Its products are a ubiquitous feature of modern life. So perhaps it is hardly surprising that, for the third year in succession, Apple products should have secured more appearances in box-office topping films in 2010 than any other brand.
According to Brandchannel.com, Apple products appeared in 10 of the 33 films which reached number one at the US box office last year.
Yet there is a sub-plot to this story. In percentage terms, that number was a reduction on 2009, when 19 Apple products were given a plug in 44 box office-topping films. In 2008, gadgets featuring the company's logo featured in 20 out of the 41 weekly chart-toppers.
Apple will hardly be worried. Its products still appeared more often than its nearest rivals, Nike, Chevrolet and Ford, making cameo appearances in hit films such as Iron Man 2 and Tron: Legacy. But the cooling of Hollywood's love affair with Apple is intriguing.
One explanation is that the studios may now be responding to hard cash rather than the cultural cachet surrounding Apple, which does not pay for product placement. It seems likely the technology giant simply does not need publicity any more. Its phones and computers actually have a disproportionate representation on screen – fewer than 15 per cent of US computer-owning households have one by Apple.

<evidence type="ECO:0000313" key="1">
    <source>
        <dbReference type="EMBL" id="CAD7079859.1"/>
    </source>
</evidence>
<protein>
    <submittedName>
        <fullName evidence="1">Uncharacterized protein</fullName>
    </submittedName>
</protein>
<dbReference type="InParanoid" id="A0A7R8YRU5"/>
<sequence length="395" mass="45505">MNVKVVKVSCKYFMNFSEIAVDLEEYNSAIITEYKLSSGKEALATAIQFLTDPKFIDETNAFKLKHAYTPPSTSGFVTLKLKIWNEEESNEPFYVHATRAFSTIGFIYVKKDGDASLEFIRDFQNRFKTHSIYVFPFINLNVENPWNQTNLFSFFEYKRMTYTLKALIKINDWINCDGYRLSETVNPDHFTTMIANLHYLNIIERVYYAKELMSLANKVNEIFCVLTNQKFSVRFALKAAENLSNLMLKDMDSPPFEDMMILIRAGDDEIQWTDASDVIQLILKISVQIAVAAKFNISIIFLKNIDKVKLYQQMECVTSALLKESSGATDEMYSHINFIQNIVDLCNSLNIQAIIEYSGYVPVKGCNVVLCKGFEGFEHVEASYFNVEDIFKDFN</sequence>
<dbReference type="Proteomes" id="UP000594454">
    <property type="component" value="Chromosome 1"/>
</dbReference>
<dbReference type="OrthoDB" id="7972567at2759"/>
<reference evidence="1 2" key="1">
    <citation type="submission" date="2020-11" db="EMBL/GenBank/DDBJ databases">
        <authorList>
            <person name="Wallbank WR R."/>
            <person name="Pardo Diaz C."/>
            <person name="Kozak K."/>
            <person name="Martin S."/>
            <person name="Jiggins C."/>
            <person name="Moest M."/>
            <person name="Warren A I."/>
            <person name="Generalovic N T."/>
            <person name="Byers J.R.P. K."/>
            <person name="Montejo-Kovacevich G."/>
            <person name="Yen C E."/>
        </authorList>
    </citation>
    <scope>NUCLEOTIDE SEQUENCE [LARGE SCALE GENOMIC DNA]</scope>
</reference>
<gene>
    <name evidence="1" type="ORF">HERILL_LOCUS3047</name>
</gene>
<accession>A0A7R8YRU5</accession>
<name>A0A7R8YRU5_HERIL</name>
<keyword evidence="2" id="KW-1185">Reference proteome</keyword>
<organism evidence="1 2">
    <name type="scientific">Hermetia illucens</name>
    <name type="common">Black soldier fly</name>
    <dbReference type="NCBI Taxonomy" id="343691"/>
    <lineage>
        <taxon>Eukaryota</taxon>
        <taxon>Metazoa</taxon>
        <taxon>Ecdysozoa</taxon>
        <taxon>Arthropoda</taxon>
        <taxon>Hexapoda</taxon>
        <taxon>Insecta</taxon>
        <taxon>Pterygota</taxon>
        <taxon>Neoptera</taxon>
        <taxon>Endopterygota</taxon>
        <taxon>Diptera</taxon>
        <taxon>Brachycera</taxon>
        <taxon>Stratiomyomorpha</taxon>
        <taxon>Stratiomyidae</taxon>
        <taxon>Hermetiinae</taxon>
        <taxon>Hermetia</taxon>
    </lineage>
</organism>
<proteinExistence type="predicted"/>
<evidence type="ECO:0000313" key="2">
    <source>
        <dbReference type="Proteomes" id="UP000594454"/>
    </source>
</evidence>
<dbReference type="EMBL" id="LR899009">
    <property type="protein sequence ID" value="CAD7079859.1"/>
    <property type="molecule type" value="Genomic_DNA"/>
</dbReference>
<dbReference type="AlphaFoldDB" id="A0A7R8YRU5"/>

The company declined to say how its products found their way into films, but it was among the first to hire consultants to ensure that its Mac computers were well represented on the big screen.
The product placement industry is now worth nearly $4bn (£2.4bn) in the US, and Apple's rivals are employing their muscle. Sony Pictures Studios' film Resident Evil: Afterlife unsurprisingly delivered a large helping of product placement to the Sony VAIO laptop, at Apple's expense.
Some of last year's big hits delivered few opportunities for Apple to sneak in a plug – the iPhone would have seemed out of place on Pandora, the lush setting for James Cameron's Avatar. But the continued success of the iPad is expected to boost Apple's presence in next year's list. It has already featured in US television shows, including The American Office. Liz Lemon, the harassed television executive played by Tina Fey in the hit sitcom 30 Rock, also uses an Apple computer.
The most popular product placement opportunity among last year's hits was Iron Man 2. But with no fewer than 54 brands competing for screen space, including Google, Ferrari and Louis Vuitton, it's doubtful if Apple's presence registered with viewers.
Apple has regularly topped the list of the most conspicuous brands in Hollywood films. Its products have featured in more number one hits than McDonald's and Nike combined over the past decade. But Apple now faces competition from the likes of Sony, Dell, Land Rover, and Glock – a reflection of the shoot-outs dominant in action thrillers – whose products featured in nearly 15 per cent of the number one films of 2010.